Qatar — that little country in the Persian Gulf — is a power player with a lot of money and ambition on the world stage.
Millions of Egyptians in the streets, calling for the ouster of their Muslim Brotherhood president. The billions keeping him afloat and in power? From Qatar.
Washington, deeply worried about heat-seeking anti-aircraft missiles getting into Syria and jihadi hands. Who’s shipping them in? Qatar.
Furor last month when the Taliban raised its flag for talks over Afghanistan’s future. Where did the flag go up? Qatar.
It’s tiny. It’s rich. It’s Islamist-friendly. It’s taking charge.
This hour, On Point: big little player, Qatar. Its billions, and its plan. Plus, we’ll check in on the deadly wildfire in Arizona.
- Tom Ashbrook
David Roberts, director and research fellow at the Royal United Services Institute for Defense and Security Studies in Qatar. Author of the forthcoming: “Qatar: Securing the Global Ambitions of a City-state.” (@thegulfblog)
Marc Lynch, director of the Institute for Middle East Studies and of the Project on Middle East Political Science and professor of political science and international affairs at George Washington University. (@abuaardvark)
Closing Segment on Deadly Arizona Wildfires
Katie Connor, reporter for KNXV-TV Phoenix.
From Tom’s Reading List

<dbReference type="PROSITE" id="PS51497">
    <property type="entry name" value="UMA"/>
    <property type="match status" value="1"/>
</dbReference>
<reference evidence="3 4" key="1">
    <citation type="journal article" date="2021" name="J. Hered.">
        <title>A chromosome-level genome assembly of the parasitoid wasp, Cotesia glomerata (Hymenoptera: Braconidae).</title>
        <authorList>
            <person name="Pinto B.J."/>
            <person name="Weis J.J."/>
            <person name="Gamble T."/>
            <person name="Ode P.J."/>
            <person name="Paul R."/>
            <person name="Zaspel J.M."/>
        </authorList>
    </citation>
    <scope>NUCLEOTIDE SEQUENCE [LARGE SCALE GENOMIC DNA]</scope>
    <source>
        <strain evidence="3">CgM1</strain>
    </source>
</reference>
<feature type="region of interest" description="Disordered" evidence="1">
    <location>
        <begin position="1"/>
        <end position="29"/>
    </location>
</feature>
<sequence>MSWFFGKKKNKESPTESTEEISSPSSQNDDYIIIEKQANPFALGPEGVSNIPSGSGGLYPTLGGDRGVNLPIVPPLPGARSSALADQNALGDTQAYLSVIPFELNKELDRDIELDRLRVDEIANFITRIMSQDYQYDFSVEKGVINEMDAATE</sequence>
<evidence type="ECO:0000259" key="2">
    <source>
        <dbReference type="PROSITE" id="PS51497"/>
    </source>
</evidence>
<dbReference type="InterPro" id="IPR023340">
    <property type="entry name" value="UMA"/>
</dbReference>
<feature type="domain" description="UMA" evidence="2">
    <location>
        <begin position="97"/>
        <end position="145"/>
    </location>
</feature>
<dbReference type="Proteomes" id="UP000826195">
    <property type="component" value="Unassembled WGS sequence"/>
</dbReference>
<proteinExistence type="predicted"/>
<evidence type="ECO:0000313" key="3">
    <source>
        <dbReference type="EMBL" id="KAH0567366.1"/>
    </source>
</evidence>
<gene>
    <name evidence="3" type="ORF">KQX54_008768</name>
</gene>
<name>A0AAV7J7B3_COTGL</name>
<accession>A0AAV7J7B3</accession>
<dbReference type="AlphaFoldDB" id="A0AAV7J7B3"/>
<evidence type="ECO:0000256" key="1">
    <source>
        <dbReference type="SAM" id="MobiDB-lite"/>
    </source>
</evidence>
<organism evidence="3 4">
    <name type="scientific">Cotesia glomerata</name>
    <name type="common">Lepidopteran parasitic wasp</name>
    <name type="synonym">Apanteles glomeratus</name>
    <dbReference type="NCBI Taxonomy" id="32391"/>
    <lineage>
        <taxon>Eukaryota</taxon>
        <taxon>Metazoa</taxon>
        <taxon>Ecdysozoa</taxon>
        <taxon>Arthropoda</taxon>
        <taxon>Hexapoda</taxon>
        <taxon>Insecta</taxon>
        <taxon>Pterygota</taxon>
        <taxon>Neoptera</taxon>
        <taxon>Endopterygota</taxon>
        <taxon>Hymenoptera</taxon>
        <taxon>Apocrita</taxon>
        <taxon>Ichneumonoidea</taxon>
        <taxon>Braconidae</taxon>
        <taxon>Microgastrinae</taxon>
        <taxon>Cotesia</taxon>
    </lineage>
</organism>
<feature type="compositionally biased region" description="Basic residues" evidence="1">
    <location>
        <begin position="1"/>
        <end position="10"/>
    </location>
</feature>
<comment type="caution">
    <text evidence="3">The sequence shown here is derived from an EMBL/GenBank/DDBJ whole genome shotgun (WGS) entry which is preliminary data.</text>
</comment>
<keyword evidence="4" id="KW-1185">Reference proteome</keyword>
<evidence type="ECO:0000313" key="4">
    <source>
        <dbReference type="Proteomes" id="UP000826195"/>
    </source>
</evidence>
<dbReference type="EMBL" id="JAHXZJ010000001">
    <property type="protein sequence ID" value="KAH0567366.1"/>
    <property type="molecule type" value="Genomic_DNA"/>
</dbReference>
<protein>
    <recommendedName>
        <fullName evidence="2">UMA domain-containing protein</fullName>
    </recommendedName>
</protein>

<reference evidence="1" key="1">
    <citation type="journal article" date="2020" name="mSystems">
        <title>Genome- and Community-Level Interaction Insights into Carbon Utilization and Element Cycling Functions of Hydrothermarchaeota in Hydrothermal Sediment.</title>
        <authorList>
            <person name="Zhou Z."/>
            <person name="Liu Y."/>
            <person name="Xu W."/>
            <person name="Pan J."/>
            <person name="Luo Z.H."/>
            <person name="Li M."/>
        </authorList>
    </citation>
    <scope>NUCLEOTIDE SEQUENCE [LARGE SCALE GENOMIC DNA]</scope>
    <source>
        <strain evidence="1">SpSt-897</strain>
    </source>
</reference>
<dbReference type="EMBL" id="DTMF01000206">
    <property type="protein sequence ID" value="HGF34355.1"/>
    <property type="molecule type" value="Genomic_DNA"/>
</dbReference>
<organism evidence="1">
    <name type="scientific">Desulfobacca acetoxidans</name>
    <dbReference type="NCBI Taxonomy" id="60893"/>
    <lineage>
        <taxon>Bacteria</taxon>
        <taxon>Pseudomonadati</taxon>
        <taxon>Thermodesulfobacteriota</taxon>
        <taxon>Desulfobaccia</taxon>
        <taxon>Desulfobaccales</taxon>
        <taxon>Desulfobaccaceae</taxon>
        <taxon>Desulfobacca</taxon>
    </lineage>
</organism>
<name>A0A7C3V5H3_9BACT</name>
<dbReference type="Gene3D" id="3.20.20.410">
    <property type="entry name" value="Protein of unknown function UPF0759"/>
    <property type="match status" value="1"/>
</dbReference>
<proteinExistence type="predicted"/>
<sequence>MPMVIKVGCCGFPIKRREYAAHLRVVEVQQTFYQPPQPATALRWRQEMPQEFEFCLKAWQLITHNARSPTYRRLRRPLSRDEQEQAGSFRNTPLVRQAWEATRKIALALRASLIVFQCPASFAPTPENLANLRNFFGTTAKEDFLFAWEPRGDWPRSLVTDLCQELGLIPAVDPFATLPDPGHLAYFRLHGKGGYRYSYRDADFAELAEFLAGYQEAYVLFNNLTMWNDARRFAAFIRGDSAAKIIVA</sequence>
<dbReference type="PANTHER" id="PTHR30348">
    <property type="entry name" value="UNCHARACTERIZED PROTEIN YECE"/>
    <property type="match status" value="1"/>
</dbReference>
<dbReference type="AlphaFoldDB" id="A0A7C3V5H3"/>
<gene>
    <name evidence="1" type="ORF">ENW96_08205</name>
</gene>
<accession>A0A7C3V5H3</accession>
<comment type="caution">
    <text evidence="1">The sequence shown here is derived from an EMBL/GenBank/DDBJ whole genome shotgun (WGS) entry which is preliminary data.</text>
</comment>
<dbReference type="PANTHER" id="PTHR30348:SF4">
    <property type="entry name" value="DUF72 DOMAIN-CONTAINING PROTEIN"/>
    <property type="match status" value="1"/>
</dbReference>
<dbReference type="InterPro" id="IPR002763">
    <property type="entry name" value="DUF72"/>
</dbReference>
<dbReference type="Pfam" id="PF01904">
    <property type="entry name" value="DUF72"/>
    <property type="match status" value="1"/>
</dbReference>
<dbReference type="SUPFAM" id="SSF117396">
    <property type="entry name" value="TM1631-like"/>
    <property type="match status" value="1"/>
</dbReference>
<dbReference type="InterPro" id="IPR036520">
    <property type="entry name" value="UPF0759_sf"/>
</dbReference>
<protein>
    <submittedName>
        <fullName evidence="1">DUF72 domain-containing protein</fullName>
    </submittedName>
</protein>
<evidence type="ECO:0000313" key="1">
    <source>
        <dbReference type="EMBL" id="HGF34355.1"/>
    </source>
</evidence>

The New York Times: New Hope for Democracy in a Dynastic Land — “Now that he is set to become the new emir, the absolute ruler of Qatar, what possibly can Sheik Tamim bin Hamad al-Thani promise to the citizens of a tiny, incredibly rich country that seems to have everything?”
Reuters: Qatar’s new PM signals lower key world role — “A stickler for discipline with a security background, Qatar’s new prime minister will have a narrower remit than his influential predecessor, who led the Gulf state’s forays into global finance and Arab Spring politics.”
Bloomberg: Chief Who Built Biggest Arab Bank Takes Over Qatar Finances — “For Ali Shareef Al Emadi, managing the finances of the world’s richest country is a job he’s already been involved in for eight years. During that time, the chief executive officer of Qatar National Bank SAQ, who was appointed finance minister in a new Qatari government late yesterday, helped build the company into the Middle East’s biggest lender. QNB grew its assets to more than $100 billion in the period, the only Arab bank to reach that threshold, data compiled by Bloomberg show.”